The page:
The box flying towards us was very high and bobbed through the air as the wings flapped up and down.
“What is it?” I asked Loran.
He shook his head sorrowfully. “A palace transport. They usually send them out to gather the summoned. It is considered a great honour to be sent for in such a manner.”
“Should we make a run for it?” asked Maurice. “If it’s just a big box, maybe we can give it the slip.”
I wasn’t sure there was much chance of that. The surrounding area was mostly flat grassland. There wasn’t really any cover and we wouldn’t be moving very fast.
I hooded my eyes with a hand and tried to figure how it worked. Perhaps it was being carried by a large bird we couldn’t see because of the angle.
“There’s got to be some troops or something inside, right?” I said.
“Most likely the Palace Guard,” said Loran. “ They are vicious beasts with low intelligence and large teeth. I wouldn’t recommend fighting them.”
“What should we do?” Jenny asked me.
“I don’t know,” I said in a very non-leaderly manner. My feet were rooted to the spot and my neck had iced, preventing any signals getting in or out of my brain. How the fuck was I supposed to know the best course of action? If we ran, the box would easily outpace us and we’d have to fight whatever was inside after already exhausting ourselves.
On the other hand, if we stayed where we were, we’d be giving up without putting up a struggle. More energy efficient, for sure, but capitulation didn’t feel very British. Mind you, I did have a few distant French relatives on my father’s side.
“Well,” said Jenny, “it is Colin they want. We could keep them distracted while the rest of you get away.”
It was hard to know if I should be angry that she would offer my services as a decoy without asking, or grateful that she had elected to stay behind with me.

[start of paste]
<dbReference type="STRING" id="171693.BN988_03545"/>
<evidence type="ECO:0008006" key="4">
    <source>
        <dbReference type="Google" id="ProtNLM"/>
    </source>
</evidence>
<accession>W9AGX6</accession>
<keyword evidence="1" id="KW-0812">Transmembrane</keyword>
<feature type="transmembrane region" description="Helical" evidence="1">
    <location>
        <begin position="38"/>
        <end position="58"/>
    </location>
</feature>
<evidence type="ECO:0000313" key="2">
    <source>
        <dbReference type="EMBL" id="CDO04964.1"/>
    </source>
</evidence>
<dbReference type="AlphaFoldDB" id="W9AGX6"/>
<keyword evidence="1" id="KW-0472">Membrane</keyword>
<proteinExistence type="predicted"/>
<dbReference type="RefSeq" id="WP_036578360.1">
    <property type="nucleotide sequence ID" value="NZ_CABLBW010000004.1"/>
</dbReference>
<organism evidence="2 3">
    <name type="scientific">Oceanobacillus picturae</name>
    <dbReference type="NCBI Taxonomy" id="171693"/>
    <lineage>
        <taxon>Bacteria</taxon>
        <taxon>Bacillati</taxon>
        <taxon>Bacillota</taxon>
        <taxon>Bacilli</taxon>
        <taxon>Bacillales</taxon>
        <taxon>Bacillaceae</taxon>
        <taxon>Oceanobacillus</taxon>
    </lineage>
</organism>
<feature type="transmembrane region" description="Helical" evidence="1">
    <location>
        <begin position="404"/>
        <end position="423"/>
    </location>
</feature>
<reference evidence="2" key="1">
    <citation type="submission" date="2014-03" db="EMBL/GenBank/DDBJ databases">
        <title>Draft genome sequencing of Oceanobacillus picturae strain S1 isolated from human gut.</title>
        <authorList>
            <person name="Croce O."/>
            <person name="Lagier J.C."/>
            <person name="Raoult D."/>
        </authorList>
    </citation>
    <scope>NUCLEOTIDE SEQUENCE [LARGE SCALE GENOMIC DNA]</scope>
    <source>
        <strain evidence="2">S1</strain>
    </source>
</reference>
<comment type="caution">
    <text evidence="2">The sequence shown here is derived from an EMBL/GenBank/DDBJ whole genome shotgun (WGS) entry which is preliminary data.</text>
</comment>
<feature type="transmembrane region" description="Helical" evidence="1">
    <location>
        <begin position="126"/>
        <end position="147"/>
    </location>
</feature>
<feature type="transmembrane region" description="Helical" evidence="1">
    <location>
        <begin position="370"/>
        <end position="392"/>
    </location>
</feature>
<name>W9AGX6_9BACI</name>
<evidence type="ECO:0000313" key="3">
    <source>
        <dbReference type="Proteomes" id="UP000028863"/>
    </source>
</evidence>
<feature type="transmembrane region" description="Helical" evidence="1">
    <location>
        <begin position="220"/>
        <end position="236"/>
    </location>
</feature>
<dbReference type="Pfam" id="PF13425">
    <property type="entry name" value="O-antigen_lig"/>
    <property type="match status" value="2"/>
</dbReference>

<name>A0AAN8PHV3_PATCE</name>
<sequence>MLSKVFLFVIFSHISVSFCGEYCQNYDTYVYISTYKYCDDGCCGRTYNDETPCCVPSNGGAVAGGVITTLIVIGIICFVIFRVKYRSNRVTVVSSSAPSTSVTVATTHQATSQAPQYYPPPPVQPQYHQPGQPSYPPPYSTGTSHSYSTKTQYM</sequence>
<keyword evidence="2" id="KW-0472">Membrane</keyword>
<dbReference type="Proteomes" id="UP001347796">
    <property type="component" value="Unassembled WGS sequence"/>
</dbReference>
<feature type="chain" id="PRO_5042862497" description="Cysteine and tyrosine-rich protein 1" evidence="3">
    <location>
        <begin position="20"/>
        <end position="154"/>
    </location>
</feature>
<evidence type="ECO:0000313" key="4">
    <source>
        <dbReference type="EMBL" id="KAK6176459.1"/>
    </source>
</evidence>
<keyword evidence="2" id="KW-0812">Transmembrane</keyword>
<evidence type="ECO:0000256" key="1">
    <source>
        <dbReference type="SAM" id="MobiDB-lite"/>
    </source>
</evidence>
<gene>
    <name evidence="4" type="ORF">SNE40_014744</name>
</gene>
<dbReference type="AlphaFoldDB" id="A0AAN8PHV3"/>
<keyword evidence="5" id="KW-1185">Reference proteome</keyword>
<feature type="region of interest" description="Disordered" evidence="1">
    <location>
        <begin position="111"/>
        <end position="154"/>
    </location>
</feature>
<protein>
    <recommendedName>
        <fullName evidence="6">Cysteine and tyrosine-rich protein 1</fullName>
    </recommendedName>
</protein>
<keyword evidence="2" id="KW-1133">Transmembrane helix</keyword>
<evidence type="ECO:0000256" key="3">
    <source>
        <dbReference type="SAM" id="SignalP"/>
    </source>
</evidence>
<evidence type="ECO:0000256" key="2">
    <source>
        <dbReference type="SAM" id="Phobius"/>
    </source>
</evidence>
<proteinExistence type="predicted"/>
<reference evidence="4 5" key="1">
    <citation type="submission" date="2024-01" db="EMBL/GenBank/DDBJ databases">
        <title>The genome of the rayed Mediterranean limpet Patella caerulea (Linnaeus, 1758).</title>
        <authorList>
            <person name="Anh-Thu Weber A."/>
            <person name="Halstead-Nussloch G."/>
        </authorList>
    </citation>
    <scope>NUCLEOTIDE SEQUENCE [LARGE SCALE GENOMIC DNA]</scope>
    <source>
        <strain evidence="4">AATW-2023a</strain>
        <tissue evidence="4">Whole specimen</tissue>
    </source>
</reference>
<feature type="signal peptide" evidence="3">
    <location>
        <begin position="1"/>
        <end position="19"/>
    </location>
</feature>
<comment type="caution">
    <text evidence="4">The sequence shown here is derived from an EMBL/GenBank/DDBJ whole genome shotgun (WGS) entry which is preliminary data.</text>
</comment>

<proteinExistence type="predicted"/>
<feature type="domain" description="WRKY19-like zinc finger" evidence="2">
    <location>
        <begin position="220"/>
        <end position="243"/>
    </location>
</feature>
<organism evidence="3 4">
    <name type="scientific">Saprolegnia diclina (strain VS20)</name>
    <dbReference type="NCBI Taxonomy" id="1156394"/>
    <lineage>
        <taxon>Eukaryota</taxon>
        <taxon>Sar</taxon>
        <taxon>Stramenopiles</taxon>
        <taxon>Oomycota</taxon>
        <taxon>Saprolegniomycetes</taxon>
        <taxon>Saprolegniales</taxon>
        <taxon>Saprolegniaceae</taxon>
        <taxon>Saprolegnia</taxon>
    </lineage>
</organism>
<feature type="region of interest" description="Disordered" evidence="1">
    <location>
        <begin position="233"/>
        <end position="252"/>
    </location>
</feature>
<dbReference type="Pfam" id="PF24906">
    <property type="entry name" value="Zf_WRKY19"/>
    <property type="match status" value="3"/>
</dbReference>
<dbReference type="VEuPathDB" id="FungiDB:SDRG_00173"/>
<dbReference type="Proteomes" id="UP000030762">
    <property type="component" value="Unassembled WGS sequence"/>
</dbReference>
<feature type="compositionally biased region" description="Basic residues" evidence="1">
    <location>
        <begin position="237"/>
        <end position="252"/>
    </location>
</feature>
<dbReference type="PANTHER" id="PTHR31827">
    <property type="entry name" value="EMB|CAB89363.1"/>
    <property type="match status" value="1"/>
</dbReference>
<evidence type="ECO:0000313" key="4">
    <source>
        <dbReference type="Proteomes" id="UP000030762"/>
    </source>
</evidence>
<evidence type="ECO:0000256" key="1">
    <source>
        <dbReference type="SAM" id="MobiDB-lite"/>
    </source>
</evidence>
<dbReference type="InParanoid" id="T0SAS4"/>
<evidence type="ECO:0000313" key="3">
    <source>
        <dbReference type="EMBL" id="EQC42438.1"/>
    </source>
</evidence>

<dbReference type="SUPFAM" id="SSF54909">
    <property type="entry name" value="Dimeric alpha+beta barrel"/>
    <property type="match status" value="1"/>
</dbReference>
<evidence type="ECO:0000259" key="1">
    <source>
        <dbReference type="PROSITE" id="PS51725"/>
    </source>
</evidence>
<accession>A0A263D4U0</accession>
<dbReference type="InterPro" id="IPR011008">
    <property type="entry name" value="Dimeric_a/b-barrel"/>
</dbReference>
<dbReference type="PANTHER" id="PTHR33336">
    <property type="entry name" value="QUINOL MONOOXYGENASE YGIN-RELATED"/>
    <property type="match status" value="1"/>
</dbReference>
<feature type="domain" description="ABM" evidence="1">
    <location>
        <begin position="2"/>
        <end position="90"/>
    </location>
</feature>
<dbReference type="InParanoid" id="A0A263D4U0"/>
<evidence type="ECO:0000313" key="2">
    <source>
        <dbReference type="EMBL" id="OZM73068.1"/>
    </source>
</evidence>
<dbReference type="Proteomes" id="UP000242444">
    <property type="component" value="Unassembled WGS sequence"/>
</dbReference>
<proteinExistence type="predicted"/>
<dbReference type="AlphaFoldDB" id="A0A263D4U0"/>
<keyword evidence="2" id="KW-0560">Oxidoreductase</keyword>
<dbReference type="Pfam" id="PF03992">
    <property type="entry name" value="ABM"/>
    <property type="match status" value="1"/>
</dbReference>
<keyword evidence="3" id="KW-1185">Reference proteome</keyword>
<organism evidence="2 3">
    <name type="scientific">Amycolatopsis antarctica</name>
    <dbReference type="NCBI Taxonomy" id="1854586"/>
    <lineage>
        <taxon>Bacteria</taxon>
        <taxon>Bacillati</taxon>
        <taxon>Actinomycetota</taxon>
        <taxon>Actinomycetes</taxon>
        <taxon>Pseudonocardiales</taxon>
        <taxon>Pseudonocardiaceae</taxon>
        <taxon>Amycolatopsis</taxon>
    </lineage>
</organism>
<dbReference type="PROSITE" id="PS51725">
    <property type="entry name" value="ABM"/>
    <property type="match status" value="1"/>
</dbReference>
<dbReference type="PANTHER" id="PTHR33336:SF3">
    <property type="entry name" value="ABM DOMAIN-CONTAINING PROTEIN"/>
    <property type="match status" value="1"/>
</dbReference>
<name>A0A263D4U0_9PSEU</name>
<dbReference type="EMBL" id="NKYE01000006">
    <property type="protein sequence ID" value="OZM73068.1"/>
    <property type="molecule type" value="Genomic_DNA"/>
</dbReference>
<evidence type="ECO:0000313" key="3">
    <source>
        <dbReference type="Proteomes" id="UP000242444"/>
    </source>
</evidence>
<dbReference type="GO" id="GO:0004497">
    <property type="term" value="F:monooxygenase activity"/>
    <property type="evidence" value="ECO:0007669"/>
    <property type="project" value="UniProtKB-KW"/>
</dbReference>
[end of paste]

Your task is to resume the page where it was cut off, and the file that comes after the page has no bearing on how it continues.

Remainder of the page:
“What’s this ‘we’ business,” I said. “Since when did you get to decide who does what?”
She smiled at me. The worst kind of smile—dismissive. “You amuse me, Colin. You really do.”
“She is a good woman,” said Loran. “Loyal. Smart. I don’t think you needed to brand her like that.”
The stinging rebuke I had all lined up for Jenny died on my lips. It took me a second to realise he meant the burn on her face. Apparently, he had assumed it was a mark of ownership, and not a surprising one at that. It explained why his wife and kids hadn’t reacted to it, either.
“Yeah,” I said, “but some women need to be reminded who they belong to.”
“True, true,” said Loran wistfully. His gaze returned to the box which was gliding in to land.
Jenny rolled her eyes but didn’t say anything. From the corner of my eye, I could see Claire fuming. Just before she was about to explode, I turned to her.
“What did you expect? A world run by demons would have progressive gender politics?”
Her mouth opened and then closed again. “You didn’t have to agree with him. You don’t always have to run with the dicks.”
“No,” I agreed. “But it’s so much more fun when I do.”
Loran looked back at us, not really understanding what we were arguing about. “If some of you wish to escape, you should leave now.”
The box was on its final approach.
“We aren’t going anywhere,” said Claire without consulting the others; not that they objected. “I’m going to make it my goal to save your life, Colin. And when I do, you’re going to say, ‘Thanks, Claire, I owe you my life. If there’s anything I can do in return just name it.’ And believe me, I’ll have a list of ways for you to repay the favour.”
I did consider pointing out that even if she saved my life, it would hardly make us even. But it seemed a shame to spoil her triumphant declaration.
“Not sure it’ll be worth it,” said Jenny. “I saved his life and all I got was this scar and my tits occasionally groped while I sleep.”
“Fair exchange, if you ask me,” I muttered to myself.
Having decided to stay and face whatever was about to emerge from the box, our attention returned to Flight 666. The wings, which were definitely attached to the box and nothing else, slowed to longer beats that brought the box down in a cloud of dust.